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Were the St. Louis Cardinals actually stealing signs from the Milwaukee Brewers?
Less than two wakes of baseball have been played in 2022 and already accusations are being thrown around about sign-stealing. During a recent matchup between the Milwaukee Brewers and St. Louis Cardinals, the former’s broadcast team set about making some accusations about the latter.
Bill Schroeder was the one who, during a Nolan Arenado at-bat, suggested the Cardinals are taking a page out of the Houston Astros’ playbook.
The base hit by Arenado furthered the Cardinals’ lead and had Schroeder questioning how fairly the game was being played. Robert Murray of Redbird Rants broke down exactly what Schroeder had to say about the situation while also bringing some clarity as to how factual it may be:
“We have not seen this kind of attack against Freddy Peralta in a long time. It’s almost as if they know what’s coming. He’s not using a PitchCom. I’m not saying the Cardinals are stealing signs and knowing what’s coming. I’m just saying that’s how it looks.”
Is there any truth to the Cardinals stealing signs from the Brewers?
It’s a strange accusation to make without anything more than a gut feeling in the moment. Sure, Freddy Peralta was getting beat up. It may have felt atypical to Schroeder to see him fail. Anyone who has watched enough baseball will know some pitchers just have off-days. Peralta is hardly untouchable on the mound.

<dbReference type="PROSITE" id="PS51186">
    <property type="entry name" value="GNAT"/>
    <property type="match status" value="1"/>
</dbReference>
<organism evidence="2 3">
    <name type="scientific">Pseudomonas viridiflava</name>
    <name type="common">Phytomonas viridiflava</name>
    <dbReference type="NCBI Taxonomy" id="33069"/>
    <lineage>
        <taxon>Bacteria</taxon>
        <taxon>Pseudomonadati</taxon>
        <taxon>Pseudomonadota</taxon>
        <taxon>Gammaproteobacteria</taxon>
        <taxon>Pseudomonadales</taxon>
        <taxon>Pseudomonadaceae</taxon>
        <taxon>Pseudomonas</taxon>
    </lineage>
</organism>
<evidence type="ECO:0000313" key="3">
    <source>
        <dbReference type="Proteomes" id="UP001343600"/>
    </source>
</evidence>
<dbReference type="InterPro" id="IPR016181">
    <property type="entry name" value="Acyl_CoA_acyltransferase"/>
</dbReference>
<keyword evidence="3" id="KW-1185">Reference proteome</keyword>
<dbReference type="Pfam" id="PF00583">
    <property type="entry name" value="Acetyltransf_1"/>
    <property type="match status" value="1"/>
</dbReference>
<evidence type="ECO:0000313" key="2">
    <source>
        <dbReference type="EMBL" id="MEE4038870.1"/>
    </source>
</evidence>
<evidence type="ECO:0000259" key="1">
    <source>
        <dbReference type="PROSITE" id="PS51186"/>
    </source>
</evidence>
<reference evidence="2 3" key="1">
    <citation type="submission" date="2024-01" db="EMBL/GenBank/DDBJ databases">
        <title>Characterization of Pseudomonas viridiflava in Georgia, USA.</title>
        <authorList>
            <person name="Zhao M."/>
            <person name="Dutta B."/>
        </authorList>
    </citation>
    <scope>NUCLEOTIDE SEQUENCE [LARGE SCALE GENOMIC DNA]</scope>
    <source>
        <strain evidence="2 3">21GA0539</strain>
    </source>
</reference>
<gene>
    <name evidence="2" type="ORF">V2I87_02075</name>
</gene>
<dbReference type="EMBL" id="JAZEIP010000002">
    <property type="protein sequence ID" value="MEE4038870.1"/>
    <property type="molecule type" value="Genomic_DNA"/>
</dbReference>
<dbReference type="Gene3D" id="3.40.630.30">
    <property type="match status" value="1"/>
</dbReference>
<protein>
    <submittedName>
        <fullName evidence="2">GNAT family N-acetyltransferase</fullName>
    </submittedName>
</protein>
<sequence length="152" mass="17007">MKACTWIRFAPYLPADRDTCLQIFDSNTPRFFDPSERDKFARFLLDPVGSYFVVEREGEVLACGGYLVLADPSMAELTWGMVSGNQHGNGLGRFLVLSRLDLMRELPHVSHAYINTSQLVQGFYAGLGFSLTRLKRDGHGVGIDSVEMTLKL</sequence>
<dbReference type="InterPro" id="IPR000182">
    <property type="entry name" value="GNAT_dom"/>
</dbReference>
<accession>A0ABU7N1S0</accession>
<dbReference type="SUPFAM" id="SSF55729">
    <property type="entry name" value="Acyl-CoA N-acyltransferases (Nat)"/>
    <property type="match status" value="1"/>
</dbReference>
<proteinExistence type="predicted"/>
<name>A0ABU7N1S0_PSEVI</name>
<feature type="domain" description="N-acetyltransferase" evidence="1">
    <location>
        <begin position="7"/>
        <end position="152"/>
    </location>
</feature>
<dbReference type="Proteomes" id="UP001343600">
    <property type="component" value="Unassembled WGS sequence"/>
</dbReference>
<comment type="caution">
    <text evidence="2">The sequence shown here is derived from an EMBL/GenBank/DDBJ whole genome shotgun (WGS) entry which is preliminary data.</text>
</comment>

Given the controversy still looming from the Astros and several other teams who continually receive such allegations, it’s not such a surprise to hear new ones get thrown around regularly. In this instance, however, it feels more like requesting a guy take a PED test after hitting two home runs in a game.
If there is some truth to the accusation, maybe there was something to the old and somewhat forgotten hacking scandal around the Cardinals when they stole information from the Astros. Long before buzzers and spider-tack were the best way to take advantage of another team, the Cardinals were putting the cybersecurity breaching skills to the test. Since then, sign-stealing has been the bigger question of baseball morality. It’s a strange line to set. When a player relays a sign from the catcher to the hitter is it allowed as long as technology isn’t involved?
Making this less likely, the game took place in Milwaukee. While it’s not impossible for the Cardinals to find a way to cheat on the road, it’s far less likely. They don’t have the same level of access in the road greys as they do in St. Louis.
We’ll all have to watch a few more Cardinals and Brewers games to get a better idea of what the truth is. If more signs point toward the Cardinals stealing signs then maybe Schroeder was right. But if he continues to make similar claims, maybe the pitching staff just isn’t all that great.